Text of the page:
What determines how big the rendered camera rig images are on the reflector mesh?
    Could I use
    reflector.setTexScale(TextureStage, uScale, vScale)
    to make the image smaller? But then, why do I not need to with teapot??

A reflection map is different from a regular texture map. It doesn’t really make sense to scale the texture with setTexScale(). The UV’s are computed based on the surface normals and the vertices, to reflect exactly what the reflection map contains, so that if you have a broad, flat surface, it should show exactly the contents of the reflection map itself. A spherical surface would correspondingly make the reflection appear smaller.

I don’t know what you mean when you say the reflection “looks too big”. Can you paste one of your models somewhere where I can try it too?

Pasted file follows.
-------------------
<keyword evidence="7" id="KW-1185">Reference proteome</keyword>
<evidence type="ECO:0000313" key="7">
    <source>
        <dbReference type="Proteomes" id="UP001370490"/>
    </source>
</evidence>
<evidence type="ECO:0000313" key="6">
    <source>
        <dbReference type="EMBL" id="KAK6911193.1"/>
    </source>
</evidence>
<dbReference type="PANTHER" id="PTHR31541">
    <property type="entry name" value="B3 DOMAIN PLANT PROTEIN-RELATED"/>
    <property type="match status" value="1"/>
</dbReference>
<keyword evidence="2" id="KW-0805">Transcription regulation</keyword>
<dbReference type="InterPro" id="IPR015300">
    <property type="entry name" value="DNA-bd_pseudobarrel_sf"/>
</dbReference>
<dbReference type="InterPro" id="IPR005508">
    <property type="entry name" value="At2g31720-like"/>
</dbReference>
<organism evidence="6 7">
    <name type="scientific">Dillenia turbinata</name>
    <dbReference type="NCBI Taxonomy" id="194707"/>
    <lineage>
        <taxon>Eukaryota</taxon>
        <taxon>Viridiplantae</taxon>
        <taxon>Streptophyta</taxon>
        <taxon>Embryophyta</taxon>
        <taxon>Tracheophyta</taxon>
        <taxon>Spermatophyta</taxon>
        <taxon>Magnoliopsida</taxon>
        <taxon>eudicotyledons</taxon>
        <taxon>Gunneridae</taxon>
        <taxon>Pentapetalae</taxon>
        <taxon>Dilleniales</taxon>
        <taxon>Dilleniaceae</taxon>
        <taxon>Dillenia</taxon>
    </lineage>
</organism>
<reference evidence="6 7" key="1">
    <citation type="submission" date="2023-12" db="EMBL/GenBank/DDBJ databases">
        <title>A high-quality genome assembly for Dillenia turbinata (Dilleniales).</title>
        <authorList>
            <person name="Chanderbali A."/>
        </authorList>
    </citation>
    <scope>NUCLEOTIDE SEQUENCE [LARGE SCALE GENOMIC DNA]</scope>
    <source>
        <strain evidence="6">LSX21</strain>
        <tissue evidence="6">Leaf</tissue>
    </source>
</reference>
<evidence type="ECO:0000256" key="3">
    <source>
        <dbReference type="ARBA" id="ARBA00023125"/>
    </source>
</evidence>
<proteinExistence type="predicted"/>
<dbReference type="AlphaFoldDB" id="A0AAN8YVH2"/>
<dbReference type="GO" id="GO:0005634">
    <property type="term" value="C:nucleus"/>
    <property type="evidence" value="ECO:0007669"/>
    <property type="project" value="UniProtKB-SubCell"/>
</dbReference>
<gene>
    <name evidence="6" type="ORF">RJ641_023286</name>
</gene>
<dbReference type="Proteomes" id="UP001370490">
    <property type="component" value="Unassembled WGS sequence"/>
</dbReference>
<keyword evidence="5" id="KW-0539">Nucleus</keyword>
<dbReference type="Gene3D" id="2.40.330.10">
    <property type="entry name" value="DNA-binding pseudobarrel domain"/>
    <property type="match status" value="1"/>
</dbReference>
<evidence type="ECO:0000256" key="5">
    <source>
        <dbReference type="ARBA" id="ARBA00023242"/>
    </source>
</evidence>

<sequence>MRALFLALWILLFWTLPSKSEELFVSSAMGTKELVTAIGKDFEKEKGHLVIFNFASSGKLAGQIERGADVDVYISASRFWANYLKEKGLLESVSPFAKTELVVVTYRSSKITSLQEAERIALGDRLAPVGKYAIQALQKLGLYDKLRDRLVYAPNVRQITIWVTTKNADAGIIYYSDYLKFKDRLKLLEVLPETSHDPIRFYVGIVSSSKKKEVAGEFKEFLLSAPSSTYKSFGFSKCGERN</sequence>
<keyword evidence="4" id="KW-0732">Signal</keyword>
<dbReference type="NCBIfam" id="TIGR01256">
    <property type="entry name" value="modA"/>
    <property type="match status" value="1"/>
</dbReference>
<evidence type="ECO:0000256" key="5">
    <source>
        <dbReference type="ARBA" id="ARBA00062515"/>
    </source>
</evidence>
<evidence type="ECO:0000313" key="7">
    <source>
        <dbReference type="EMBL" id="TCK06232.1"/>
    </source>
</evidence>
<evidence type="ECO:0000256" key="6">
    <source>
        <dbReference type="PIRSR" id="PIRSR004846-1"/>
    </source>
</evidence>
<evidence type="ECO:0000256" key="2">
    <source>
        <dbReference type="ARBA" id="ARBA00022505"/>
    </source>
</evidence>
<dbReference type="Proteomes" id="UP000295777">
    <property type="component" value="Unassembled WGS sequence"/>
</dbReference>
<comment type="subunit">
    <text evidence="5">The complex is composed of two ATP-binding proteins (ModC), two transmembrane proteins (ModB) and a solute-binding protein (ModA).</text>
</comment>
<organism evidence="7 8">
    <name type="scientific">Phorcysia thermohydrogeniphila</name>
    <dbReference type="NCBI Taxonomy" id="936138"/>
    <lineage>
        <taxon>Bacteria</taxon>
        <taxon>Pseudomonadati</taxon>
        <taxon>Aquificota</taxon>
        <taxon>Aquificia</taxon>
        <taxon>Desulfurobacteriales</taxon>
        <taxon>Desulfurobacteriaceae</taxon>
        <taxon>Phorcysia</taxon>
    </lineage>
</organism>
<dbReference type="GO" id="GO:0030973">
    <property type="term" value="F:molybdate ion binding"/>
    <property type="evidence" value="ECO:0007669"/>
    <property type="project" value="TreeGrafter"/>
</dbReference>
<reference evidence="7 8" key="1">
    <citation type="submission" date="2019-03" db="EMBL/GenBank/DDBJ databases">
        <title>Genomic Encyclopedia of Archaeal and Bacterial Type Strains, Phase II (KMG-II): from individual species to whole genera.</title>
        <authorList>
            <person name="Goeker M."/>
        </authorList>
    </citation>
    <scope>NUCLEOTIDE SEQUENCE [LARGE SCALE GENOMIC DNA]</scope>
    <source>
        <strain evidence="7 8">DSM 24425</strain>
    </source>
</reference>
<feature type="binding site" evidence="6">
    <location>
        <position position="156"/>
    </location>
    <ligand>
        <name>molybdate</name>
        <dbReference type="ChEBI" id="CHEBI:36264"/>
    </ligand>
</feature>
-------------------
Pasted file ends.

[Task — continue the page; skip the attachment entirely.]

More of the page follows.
I don’t think it’s my models as I’ve noticed reflections in the flat base of the teapot also look wrong; I added an actor to my code with:

an_actor=loader.loadModel(’./models/Elise.egg’) an_actor.reparentTo(render);an_actor.setScale(.5,.5,.5);an_actor.setY(an_actor.getY()+4)

then tipped the teapot with


so the teapot’s flat base faces the actor and the reflection doesn’t look right.
I could upload a screen shot from my test game showing the effect more clearly if I could work out how to upload images to the forum!

Well, you might have to upload a picture to show me what you mean. You can’t upload to this forum, but you can use any of a number of free image hosting sites.


I’ve now added a link to the screen-shot on the web.